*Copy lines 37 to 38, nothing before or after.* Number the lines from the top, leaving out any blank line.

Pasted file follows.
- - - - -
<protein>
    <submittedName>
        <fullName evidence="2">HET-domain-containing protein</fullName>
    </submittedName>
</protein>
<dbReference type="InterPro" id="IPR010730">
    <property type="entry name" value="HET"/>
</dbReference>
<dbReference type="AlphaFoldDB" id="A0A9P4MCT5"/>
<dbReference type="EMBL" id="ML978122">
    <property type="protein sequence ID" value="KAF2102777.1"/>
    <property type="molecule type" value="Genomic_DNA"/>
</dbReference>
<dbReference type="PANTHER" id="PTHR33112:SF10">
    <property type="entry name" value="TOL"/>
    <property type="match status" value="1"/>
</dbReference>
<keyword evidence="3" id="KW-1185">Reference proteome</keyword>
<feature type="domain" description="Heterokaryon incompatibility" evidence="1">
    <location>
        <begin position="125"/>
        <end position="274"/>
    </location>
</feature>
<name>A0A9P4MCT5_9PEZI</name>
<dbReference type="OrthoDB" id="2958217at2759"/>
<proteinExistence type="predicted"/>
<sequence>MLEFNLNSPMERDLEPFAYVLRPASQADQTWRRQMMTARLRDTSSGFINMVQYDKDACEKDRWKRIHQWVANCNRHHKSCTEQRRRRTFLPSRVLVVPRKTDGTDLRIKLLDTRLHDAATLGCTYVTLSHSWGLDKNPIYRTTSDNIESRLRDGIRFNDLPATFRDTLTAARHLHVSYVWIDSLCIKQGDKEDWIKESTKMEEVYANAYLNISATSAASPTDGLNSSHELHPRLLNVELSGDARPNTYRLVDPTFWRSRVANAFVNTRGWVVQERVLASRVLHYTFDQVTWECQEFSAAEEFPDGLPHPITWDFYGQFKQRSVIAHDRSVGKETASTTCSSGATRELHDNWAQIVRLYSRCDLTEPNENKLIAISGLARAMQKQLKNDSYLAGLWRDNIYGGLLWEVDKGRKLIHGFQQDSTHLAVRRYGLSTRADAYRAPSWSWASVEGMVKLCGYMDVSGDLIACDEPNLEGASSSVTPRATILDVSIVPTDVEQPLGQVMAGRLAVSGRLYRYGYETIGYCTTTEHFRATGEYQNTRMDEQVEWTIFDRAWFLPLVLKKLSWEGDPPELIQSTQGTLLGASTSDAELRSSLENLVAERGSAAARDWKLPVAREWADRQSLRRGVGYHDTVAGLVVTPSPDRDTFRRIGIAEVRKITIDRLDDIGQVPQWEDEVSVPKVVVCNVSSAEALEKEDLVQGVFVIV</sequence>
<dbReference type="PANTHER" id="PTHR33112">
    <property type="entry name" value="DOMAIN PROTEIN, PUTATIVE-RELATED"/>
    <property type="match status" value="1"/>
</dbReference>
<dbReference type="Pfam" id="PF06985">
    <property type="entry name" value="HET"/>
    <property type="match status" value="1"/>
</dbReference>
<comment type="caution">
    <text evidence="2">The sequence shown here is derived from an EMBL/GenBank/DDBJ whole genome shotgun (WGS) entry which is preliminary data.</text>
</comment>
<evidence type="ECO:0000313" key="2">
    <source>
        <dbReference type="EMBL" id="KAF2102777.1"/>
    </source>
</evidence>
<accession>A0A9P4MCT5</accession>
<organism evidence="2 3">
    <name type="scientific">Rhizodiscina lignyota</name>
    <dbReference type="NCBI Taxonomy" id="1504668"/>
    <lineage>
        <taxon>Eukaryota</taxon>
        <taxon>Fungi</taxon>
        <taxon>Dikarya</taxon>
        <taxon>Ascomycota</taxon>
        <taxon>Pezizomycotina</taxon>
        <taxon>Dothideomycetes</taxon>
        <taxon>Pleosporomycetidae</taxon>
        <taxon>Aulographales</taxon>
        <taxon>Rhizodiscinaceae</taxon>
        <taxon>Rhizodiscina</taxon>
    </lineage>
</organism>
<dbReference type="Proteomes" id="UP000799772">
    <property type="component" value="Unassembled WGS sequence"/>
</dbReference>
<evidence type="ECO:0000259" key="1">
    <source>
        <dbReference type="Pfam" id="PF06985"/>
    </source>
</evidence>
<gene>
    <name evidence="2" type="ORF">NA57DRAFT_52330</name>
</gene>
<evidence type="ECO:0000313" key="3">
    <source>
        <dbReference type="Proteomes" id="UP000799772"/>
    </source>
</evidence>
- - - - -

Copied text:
<comment type="caution">
    <text evidence="2">The sequence shown here is derived from an EMBL/GenBank/DDBJ whole genome shotgun (WGS) entry which is preliminary data.</text>